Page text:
II. Discussion

Section 2241 "confers jurisdiction on district courts to issue writs of habeas corpus in response to a petition from a state or federal prisoner who 'is in custody in violation of the Constitution or laws or treaties of the United States.' " Coady v. Vaughn, 251 F.3d 480, 484 (3d Cir. 2001). The federal habeas statute also requires that the petitioner be in custody "under the conviction or sentence under attack at the time his petition is filed." Lee v. Stickman, 357 F.3d 338, 342 (3d Cir. 2004) (quoting Maleng v. Cook, 490 U.S. 488, 490-91, 109 S.Ct. 1923, 104 L.Ed.2d 540 (1989)). Section 2241, unlike other federal habeas statutes, "confers habeas jurisdiction to hear the petition of a federal prisoner who is challenging not the validity but the execution of his sentence," Coady, 251 F.3d at 485. (quoting 28 U.S.C. §§ 2241(a) and (c) (3)). This includes a challenge to the BOP's decision to exclude an inmate from release to an RRC. Woodall v. Fed. Bureau of Prisons, 432 F.3d 235, 242-44 (3d Cir. 2005) (quoting Jimian v. Nash, 245 F.3d 144, 147 (2d Cir. 2001)).

In his reply, Polishan stated the following with respect to the relevant issues:

Petitioner and Respondent are in agreement with regard to all material facts and most points of applicable law.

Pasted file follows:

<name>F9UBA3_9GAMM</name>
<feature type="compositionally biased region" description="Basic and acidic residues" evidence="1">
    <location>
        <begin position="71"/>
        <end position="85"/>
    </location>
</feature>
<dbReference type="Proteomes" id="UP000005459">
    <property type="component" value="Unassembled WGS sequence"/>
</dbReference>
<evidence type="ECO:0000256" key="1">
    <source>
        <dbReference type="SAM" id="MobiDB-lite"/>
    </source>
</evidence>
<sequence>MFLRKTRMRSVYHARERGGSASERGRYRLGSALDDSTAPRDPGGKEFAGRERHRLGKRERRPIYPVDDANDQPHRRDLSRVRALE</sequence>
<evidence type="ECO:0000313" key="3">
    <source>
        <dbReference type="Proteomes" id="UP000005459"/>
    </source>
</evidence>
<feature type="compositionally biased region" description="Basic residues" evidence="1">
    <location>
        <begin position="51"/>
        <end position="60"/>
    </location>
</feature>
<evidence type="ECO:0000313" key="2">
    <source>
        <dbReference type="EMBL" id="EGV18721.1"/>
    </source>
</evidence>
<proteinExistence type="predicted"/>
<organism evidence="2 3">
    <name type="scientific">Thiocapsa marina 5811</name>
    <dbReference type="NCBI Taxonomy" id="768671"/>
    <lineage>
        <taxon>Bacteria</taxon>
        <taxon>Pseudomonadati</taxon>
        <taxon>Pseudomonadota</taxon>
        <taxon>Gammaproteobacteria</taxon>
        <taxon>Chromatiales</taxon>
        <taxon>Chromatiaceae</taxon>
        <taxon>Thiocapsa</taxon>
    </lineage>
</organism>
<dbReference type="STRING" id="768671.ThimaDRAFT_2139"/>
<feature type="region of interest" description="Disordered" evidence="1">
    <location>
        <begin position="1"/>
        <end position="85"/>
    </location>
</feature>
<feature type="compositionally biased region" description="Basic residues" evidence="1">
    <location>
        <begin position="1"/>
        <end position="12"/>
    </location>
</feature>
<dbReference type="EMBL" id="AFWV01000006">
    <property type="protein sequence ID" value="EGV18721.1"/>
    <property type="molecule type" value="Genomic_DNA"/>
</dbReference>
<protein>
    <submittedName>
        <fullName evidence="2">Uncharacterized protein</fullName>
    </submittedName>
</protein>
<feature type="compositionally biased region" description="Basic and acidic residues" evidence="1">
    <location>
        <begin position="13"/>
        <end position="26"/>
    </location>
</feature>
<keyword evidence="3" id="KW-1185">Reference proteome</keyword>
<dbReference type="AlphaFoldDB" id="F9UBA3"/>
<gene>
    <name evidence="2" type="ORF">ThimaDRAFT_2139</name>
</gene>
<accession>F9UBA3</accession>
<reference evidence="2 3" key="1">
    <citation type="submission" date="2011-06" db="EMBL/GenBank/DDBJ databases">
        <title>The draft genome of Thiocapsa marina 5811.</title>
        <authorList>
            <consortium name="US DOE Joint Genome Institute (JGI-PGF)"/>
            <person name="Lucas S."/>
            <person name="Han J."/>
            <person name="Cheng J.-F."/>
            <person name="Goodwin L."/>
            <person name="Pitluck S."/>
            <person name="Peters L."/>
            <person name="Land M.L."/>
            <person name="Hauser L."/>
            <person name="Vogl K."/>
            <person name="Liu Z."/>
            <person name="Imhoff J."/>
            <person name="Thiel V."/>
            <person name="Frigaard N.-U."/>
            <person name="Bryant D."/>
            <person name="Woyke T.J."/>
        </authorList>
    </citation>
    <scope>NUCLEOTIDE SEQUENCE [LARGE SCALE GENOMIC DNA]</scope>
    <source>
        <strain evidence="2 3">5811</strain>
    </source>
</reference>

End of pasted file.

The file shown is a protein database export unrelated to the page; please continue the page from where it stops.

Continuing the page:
To begin with, "Respondent concedes that. . . . Polishan has effectively exhausted administrative remedies before he filed his habeas corpus petition." ( Response at 2, fn. 2).

Moreover, in a basic sense, Respondent correctly understand[s] that it is Mr. Polishan's position that "the Bureau of Prisons (BOP) refused to consider him for additional placement time in a Residential Re-entry Center1 (RRC) by virtue of an incentive provision within the Second Chance Act of 2007 for his participation in prison skills development programs." ( Response at 1).

The Parties agree about the basic points of law that apply here. For example, Petitioner agrees with Respondent that the "BOP maintains discretion under the Second Chance Act to determine appropriate placement in RCC based on inmate assessment." (Response at 5). Likewise, Petitioner agrees with Respondent that "the statute under which the Second Chance Act requires the BOP to provide incentives to reward prisoners' participation in skills development programs merely authorizes the BOP to make maximum RRC placement an incentive, at its own discretion. [See , 42 U.S.C. §§ 17541(a)(1)(G) and (a)(2)(A).] [And] there is no requirement that the BOP award a maximum RCC [sic] placement to an inmate that has completed a skills development program." (Response at 11). . . .

Nonetheless, Respondent misunderstands key aspects of Petitioner's position in this action. For example, the Respondent incorrectly concludes that "Polishan avers that because he has completed extensive skills development programs while incarcerated, the BOP is required to reward him with additional RRC time as an incentive. [].

(Response at 11). Polishan does not aver that the BOP is required to give him an incentive reward; rather, Polishan submits that BOP must consider giving him an incentive reward. The problem is, the BOP refuses to consider giving such an incentive reward to Mr. Polishan. (Doc. 6, at 2-3.)

This precise issue was addressed by the Honorable Sylvia H. Rambo in the case of Krueger v. Martinez, 665 F. Supp. 2d 477 (M.D. Pa. 2009), and disposed of in the following manner: